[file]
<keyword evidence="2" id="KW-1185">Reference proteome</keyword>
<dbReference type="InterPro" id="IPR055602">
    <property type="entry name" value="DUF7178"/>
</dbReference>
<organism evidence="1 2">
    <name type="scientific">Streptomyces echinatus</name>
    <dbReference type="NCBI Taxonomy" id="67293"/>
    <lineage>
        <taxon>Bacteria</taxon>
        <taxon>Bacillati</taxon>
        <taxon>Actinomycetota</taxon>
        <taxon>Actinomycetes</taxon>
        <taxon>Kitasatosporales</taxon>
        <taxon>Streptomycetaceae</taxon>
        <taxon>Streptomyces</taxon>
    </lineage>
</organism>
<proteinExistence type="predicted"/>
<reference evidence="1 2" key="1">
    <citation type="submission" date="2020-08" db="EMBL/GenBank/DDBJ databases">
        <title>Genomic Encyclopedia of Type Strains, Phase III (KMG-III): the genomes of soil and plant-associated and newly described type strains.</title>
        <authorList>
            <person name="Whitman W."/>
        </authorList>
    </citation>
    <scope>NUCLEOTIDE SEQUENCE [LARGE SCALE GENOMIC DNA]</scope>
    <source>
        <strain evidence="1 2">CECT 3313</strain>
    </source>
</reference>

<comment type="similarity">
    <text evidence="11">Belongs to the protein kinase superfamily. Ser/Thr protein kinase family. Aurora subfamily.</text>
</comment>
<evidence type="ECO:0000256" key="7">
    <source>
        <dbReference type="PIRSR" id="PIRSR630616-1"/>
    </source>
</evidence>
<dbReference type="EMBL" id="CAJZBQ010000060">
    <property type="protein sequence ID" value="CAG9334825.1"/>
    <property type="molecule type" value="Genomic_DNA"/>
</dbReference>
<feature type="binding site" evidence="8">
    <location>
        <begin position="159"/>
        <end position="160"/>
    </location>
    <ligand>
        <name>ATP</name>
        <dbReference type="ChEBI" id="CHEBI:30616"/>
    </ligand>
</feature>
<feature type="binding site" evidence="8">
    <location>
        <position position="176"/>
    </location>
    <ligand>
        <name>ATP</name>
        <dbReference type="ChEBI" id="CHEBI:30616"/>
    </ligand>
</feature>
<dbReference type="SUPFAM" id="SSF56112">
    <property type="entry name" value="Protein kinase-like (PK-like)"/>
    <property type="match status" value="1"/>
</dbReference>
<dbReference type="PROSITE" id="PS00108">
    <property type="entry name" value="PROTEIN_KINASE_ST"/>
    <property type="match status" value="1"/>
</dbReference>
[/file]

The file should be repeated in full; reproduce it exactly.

<keyword evidence="2" id="KW-1185">Reference proteome</keyword>
<dbReference type="InterPro" id="IPR055602">
    <property type="entry name" value="DUF7178"/>
</dbReference>
<organism evidence="1 2">
    <name type="scientific">Streptomyces echinatus</name>
    <dbReference type="NCBI Taxonomy" id="67293"/>
    <lineage>
        <taxon>Bacteria</taxon>
        <taxon>Bacillati</taxon>
        <taxon>Actinomycetota</taxon>
        <taxon>Actinomycetes</taxon>
        <taxon>Kitasatosporales</taxon>
        <taxon>Streptomycetaceae</taxon>
        <taxon>Streptomyces</taxon>
    </lineage>
</organism>
<proteinExistence type="predicted"/>
<reference evidence="1 2" key="1">
    <citation type="submission" date="2020-08" db="EMBL/GenBank/DDBJ databases">
        <title>Genomic Encyclopedia of Type Strains, Phase III (KMG-III): the genomes of soil and plant-associated and newly described type strains.</title>
        <authorList>
            <person name="Whitman W."/>
        </authorList>
    </citation>
    <scope>NUCLEOTIDE SEQUENCE [LARGE SCALE GENOMIC DNA]</scope>
    <source>
        <strain evidence="1 2">CECT 3313</strain>
    </source>
</reference>

<comment type="similarity">
    <text evidence="11">Belongs to the protein kinase superfamily. Ser/Thr protein kinase family. Aurora subfamily.</text>
</comment>
<evidence type="ECO:0000256" key="7">
    <source>
        <dbReference type="PIRSR" id="PIRSR630616-1"/>
    </source>
</evidence>
<dbReference type="EMBL" id="CAJZBQ010000060">
    <property type="protein sequence ID" value="CAG9334825.1"/>
    <property type="molecule type" value="Genomic_DNA"/>
</dbReference>
<feature type="binding site" evidence="8">
    <location>
        <begin position="159"/>
        <end position="160"/>
    </location>
    <ligand>
        <name>ATP</name>
        <dbReference type="ChEBI" id="CHEBI:30616"/>
    </ligand>
</feature>
<feature type="binding site" evidence="8">
    <location>
        <position position="176"/>
    </location>
    <ligand>
        <name>ATP</name>
        <dbReference type="ChEBI" id="CHEBI:30616"/>
    </ligand>
</feature>
<dbReference type="SUPFAM" id="SSF56112">
    <property type="entry name" value="Protein kinase-like (PK-like)"/>
    <property type="match status" value="1"/>
</dbReference>
<dbReference type="PROSITE" id="PS00108">
    <property type="entry name" value="PROTEIN_KINASE_ST"/>
    <property type="match status" value="1"/>
</dbReference>